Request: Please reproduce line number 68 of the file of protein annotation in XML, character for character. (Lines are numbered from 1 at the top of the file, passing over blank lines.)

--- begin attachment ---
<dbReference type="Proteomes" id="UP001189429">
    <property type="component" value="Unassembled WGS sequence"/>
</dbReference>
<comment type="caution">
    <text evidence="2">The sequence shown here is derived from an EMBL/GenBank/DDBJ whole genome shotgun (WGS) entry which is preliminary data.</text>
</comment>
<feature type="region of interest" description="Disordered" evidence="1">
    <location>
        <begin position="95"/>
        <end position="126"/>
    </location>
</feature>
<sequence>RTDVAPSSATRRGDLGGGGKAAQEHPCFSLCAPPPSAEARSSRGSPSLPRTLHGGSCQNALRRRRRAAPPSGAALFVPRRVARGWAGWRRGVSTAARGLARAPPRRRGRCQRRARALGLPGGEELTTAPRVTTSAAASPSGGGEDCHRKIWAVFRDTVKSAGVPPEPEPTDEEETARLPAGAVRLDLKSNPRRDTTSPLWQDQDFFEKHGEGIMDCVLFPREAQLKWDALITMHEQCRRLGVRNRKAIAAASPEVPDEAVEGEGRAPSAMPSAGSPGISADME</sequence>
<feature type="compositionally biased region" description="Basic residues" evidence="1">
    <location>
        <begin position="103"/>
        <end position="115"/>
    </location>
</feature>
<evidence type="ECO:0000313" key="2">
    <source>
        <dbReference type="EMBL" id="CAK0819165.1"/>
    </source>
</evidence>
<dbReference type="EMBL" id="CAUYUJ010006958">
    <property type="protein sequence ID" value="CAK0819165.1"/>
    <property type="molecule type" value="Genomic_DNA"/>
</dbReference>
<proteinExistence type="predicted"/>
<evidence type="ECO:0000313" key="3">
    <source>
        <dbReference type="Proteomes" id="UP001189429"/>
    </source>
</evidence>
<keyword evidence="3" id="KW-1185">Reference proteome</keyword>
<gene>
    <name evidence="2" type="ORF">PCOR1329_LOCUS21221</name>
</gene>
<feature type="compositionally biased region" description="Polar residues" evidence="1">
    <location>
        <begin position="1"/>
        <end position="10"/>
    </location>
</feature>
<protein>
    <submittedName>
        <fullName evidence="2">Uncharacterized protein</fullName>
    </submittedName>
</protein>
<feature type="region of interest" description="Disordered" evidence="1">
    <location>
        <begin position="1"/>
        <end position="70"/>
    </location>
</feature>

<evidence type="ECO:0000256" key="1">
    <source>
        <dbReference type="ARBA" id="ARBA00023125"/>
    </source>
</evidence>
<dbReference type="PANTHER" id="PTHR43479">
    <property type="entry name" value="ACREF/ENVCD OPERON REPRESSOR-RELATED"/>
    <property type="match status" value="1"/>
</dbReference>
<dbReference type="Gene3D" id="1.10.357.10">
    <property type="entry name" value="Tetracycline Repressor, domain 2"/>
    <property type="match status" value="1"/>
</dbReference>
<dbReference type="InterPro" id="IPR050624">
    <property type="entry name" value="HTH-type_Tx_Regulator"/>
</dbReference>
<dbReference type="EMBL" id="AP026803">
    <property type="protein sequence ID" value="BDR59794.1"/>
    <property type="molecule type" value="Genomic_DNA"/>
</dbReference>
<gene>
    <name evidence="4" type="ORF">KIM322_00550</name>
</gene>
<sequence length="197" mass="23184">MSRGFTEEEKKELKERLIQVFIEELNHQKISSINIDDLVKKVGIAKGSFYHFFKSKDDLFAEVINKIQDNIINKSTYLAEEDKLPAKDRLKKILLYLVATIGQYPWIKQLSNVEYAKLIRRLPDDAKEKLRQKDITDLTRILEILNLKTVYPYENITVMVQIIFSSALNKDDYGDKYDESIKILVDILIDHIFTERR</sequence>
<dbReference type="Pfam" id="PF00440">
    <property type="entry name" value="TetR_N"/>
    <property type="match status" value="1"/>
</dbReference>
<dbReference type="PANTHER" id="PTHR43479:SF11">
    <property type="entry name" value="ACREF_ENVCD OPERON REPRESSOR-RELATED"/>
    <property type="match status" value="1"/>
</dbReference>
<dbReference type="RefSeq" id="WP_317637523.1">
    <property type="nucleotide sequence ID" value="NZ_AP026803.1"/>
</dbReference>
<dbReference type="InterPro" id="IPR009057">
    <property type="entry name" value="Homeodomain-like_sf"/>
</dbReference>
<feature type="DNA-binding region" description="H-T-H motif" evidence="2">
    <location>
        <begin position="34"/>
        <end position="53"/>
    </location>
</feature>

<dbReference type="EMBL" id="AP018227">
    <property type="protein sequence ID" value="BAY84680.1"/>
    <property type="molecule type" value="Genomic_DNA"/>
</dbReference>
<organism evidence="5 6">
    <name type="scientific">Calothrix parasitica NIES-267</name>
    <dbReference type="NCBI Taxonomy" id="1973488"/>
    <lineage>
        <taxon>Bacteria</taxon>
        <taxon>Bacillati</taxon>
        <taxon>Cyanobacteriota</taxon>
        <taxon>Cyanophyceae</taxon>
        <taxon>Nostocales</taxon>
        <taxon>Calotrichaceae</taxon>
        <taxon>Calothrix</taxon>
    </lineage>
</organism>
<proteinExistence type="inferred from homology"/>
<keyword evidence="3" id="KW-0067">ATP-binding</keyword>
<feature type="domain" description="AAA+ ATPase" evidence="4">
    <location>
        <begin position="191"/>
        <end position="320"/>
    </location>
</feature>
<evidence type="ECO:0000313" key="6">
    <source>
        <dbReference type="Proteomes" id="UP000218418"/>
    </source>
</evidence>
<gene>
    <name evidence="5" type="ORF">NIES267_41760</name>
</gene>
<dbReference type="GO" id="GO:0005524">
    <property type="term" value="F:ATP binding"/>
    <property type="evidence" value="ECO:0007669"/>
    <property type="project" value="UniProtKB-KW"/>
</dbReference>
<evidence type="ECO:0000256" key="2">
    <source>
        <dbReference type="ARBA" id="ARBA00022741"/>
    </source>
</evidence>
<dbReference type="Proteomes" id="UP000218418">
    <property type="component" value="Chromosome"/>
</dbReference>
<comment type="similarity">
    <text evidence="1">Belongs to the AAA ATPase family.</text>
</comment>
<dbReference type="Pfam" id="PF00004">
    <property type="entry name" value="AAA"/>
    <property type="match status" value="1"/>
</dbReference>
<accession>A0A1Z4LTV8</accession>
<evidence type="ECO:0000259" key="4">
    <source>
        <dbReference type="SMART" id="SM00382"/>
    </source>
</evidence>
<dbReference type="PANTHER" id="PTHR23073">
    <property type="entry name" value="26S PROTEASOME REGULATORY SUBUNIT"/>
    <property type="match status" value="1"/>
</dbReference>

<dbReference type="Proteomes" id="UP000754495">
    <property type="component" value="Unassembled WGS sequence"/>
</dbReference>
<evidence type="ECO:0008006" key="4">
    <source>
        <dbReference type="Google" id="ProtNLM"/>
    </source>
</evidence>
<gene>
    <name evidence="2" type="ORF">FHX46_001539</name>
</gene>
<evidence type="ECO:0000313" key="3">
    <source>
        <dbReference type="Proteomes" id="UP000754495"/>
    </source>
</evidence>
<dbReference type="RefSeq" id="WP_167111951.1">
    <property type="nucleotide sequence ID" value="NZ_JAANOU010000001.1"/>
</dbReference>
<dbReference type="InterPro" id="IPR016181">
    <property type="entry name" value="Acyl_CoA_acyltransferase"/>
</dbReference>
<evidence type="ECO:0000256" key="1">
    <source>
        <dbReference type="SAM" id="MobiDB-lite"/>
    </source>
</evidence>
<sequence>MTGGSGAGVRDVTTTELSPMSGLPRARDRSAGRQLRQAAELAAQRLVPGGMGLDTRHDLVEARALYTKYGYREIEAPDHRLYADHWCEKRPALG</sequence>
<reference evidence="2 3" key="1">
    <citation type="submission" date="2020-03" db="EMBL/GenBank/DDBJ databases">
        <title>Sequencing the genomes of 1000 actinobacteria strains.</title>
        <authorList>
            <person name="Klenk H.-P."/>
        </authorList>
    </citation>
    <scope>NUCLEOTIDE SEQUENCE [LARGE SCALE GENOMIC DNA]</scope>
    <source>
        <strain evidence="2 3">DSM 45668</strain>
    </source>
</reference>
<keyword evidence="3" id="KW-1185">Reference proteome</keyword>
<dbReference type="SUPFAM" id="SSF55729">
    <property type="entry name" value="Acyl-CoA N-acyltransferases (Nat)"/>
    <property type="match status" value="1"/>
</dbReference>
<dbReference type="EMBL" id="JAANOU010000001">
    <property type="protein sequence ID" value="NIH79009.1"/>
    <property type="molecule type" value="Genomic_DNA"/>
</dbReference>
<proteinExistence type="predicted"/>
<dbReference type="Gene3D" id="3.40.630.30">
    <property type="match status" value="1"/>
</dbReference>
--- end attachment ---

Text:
</dbReference>